Avengers: Age of Ultron (PG-13)
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This came out in May 2015, a couple weeks before the end of season two of "Agents of SHIELD." I didn't manage to see it until January 2017, which was halfway through season four of that show. (I made a point of finally getting the DVD so I could watch it before the second half of season four, which was apparently going to have a plot similar to the plot of this movie, in some ways.) Anyway, the movie begins with the Avengers attacking a secret base run by Baron Wolfgang von Strucker, the location of which (in an eastern European country called Sokovia) SHIELD had learned near the end of season two of the show, which had then been relayed to the Avengers by Maria Hill. (As far as I can tell, the Avengers still haven't been informed that Phil Coulson is alive.) The base is powered by a Chitauri scepter that had previously been used by Loki during the first Avengers movie. The scepter itself is powered by the Mind Stone, one of six Infinity Stones (which pop up in different places throughout the MCU franchise). Obtaining the scepter is the main objective of the Avengers' current mission, but the base also contains the results of Strucker's attempts to give people enhanced powers. Most of his experiments in that area were apparently a failure, but he succeeded with orphaned twins Pietro and Wanda Maximoff (Aaron Taylor-Johnson and Elizabeth Olsen). (Incidentally, in the comics they're called Quicksilver and Scarlet Witch, and they were the children of Magneto. As such, they started out as part of the Brotherhood of Evil Mutants, but I think one or both of them eventually joined the good guys. I'm afraid I haven't actually read any of the comic books in which they appear, but I'm somewhat familiar from them from at least one animated X-Men series. But because FOX owns the X-Men movies, in the MCU they're not related to Magneto.) Anyway, Pietro's power is super speed, and Wanda's powers include telekinesis and, um, messing with people's minds.
After obtaining the scepter, Tony Stark and Bruce Banner begin studying it (with help from Stark's computer program, JARVIS). They discover an artificial intelligence within the Mind Stone, which Stark hopes to use to finally put his plan for a planetary defense system called Ultron into action. Banner isn't so sure that's a good idea. But before they can do anything, the A.I. basically gains consciousness by itself, battles JARVIS, and takes control of Stark's technology to create a robotic body for itself. It uses the name Ultron (and is voiced by James Spader), but its goals seem to be the polar opposite of Stark's original plans. After losing a battle at Avengers HQ (but stealing the scepter), Ultron goes to Sokovia to begin creating an army of robotic drones. It also recruits Pietro and Wanda.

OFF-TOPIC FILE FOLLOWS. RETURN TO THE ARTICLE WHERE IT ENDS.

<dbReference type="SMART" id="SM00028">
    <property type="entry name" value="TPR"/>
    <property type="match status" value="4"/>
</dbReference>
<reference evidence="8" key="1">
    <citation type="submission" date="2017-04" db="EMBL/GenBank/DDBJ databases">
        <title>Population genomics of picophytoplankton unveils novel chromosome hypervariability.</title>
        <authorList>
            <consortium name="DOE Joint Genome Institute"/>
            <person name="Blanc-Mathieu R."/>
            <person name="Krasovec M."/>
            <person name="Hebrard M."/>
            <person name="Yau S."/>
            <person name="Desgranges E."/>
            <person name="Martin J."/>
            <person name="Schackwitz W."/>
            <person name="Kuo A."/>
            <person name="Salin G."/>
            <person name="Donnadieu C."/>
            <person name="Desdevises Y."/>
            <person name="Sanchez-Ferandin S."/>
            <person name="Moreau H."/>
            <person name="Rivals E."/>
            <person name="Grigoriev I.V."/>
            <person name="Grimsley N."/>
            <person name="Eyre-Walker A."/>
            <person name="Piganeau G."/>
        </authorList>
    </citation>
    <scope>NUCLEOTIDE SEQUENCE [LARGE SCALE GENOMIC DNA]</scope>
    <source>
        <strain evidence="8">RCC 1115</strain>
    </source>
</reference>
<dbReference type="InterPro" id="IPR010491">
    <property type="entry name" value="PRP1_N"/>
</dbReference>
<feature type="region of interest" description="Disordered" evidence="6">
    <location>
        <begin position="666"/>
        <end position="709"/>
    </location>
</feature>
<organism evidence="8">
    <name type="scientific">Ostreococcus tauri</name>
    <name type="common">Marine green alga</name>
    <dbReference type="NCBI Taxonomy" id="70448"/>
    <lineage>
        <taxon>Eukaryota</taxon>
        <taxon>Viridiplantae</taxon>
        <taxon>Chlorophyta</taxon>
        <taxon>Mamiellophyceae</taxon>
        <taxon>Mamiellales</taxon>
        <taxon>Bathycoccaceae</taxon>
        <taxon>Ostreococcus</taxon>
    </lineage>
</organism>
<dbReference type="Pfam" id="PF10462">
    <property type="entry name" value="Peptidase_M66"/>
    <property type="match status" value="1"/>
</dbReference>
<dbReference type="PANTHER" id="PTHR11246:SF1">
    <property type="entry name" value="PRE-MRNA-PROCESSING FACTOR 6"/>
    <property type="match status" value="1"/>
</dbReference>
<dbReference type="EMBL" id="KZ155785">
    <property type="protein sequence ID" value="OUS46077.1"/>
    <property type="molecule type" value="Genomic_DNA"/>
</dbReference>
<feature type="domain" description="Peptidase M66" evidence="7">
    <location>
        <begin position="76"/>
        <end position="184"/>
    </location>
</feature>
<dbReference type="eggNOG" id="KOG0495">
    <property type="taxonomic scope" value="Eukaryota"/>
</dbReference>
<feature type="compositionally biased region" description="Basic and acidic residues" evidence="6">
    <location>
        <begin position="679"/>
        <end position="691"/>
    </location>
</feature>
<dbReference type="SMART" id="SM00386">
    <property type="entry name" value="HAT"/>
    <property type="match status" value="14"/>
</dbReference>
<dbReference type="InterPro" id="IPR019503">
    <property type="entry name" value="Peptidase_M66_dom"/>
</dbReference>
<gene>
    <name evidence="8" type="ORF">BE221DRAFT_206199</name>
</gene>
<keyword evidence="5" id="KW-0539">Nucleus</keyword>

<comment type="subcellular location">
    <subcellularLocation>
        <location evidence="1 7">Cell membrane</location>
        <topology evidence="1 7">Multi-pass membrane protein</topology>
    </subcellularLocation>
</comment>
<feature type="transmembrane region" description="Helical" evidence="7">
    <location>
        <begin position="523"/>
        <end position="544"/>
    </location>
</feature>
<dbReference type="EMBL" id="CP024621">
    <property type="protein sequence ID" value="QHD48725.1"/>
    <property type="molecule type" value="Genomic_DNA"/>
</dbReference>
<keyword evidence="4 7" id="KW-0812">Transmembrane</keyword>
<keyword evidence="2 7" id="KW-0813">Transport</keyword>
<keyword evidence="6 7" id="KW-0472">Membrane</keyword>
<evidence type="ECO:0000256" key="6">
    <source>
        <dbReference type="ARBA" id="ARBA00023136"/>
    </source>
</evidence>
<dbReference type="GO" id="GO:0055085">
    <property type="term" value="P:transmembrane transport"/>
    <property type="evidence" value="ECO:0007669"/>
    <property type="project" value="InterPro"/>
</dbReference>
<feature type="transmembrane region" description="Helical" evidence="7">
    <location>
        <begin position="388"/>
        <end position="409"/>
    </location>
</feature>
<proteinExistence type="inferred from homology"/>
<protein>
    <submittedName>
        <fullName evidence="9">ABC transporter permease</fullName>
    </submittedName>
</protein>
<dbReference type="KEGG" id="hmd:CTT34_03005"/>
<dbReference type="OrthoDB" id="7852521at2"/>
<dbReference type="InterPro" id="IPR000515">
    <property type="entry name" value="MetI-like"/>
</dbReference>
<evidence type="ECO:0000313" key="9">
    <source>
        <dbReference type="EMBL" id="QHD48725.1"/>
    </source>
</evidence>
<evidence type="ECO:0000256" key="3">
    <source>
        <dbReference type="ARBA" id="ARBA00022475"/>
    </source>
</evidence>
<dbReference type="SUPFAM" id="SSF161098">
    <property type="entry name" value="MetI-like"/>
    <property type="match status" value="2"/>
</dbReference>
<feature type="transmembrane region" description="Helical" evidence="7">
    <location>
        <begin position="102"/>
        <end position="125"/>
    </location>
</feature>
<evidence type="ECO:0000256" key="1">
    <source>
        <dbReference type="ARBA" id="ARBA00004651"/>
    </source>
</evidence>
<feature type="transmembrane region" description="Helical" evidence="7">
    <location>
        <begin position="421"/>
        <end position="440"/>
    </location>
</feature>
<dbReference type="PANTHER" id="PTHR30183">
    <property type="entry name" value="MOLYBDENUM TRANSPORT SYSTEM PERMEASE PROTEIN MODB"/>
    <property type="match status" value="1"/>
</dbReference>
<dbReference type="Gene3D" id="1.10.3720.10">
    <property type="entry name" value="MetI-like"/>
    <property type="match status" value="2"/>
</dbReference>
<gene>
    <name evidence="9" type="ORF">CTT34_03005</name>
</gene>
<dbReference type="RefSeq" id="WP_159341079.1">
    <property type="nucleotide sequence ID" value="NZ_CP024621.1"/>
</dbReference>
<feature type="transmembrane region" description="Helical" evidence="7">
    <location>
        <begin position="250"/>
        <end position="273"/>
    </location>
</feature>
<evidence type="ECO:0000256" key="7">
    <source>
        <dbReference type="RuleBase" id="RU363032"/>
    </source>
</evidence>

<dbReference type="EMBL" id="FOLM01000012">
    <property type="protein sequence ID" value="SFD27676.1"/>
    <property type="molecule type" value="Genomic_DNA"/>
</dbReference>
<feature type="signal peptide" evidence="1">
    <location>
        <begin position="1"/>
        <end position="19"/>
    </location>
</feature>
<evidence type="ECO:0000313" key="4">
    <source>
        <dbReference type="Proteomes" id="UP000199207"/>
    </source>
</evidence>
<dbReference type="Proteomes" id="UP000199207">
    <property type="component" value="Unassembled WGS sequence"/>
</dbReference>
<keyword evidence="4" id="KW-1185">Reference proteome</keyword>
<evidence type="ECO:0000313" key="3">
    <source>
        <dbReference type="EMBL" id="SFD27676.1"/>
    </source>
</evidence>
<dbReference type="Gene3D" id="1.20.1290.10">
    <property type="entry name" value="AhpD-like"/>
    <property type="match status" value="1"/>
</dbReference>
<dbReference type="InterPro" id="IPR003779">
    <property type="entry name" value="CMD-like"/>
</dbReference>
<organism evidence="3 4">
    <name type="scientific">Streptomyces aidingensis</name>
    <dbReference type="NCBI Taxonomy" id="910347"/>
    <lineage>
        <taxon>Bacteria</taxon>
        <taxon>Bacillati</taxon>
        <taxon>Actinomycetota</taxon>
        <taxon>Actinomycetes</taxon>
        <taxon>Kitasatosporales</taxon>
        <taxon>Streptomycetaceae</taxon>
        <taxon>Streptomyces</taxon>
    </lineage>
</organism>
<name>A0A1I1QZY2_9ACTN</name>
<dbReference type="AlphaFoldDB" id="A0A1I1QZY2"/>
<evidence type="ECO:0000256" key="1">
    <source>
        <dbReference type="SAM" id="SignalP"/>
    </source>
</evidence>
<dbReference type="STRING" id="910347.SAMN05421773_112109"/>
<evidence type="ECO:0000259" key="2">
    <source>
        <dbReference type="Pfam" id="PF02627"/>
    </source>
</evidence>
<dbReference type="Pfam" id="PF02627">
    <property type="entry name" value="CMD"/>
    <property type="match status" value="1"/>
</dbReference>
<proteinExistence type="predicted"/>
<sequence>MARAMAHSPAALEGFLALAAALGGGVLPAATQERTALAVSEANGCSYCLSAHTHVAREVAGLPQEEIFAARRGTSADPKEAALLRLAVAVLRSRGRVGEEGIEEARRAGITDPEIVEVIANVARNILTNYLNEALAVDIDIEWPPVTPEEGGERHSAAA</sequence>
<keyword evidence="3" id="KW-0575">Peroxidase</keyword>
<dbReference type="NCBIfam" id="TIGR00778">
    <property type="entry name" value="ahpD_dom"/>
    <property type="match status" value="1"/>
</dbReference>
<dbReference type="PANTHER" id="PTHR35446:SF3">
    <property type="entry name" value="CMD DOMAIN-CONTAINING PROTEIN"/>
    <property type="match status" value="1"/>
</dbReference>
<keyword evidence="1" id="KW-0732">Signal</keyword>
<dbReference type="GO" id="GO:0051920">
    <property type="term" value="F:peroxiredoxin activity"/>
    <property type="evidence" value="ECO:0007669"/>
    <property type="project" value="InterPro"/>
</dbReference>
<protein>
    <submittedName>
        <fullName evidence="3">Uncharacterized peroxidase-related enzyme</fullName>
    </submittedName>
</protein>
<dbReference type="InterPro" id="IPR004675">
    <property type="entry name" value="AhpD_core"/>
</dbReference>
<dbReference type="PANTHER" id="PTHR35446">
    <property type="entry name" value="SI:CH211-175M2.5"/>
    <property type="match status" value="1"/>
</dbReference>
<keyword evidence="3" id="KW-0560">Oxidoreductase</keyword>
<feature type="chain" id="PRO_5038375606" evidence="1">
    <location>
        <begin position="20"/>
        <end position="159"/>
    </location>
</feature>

The Avengers lose a subsequent battle, and retreat to a "safehouse," actually the home of Hawkeye, who we learn has a wife named Laura Barton (Linda Cardellini), as well as a couple of kids (and a third on the way). And... I should say that throughout the film, there's a subplot about a possible romantic relationship between Natasha Romanoff and Bruce Banner. Meanwhile, Ultron forces a South Korean doctor named Helen Cho to create a perfect body for him, combining synthetic tissue she had developed with vibranium (the same metal Captain America's shield is made of). (Earlier in the film, we had seen her treat an injury Hawkeye had gotten during the opening battle.) When Ultron begins to make a connection to the body, before it's completed, Wanda is able to read his mind, which she had been unable to do when he just had a robotic body. She learns that his plans ultimately involve the extinction of humanity, so they turn against him and later join the Avengers. And... lots of other stuff happens. Eventually, JARVIS manages to take over the body Dr. Cho had created before Ultron can complete his connection to it, and becomes a new hero called Vision (Paul Bettany), who also helps in the battle against Ultron and its robotic army. The final battle occurs in the capital city of Sokovia (which in the film is also called "Sokovia," though the MCU wiki tells me that the city's name is actually Novi Grad). Anyway... the city is ultimately destroyed, but not before its citizens can be evacuated by Helicarrier. (The Helicarrier was under the command of Nick Fury, though at this point he's technically not part of SHIELD, and I'm not even sure how many people know he's still alive. But his part in the film explains why, at the end of season two of "Agents of SHIELD," Coulson and Gonzales joined forces. It was at least partly because Coulson had provided Fury with the Helicarrier, though Coulson is neither seen nor mentioned in the film.)
Well, I feel like I've said way too much, but there are still a few plot developments that I'm not going to spoil, at least for now. (Though some or all of them I'll probably have to mention in a review of a subsequent film.) I will say that Ultron is defeated. And that the Avengers establish a new headquarters (which I had previously seen in Ant-Man, which came out after this movie, but which I saw before it). And War Machine (from the "Iron Man" movies), Falcon (from "Captain America: The Winter Soldier"), Vision, and Wanda are all officially inducted into the Avengers. And... yeah, I'm leaving out a ton of details. Because just so much happened in this movie. But anyway, there was a lot of humor, and drama, and great action and special effects and whatnot. (Ultron himself had a surprisingly good sense of humor, which I don't think could have been conveyed quite as well by anyone other than Spader.) And as usual, there's a brief bonus scene in the middle of the closing credits, which helps set up one of the future MCU films.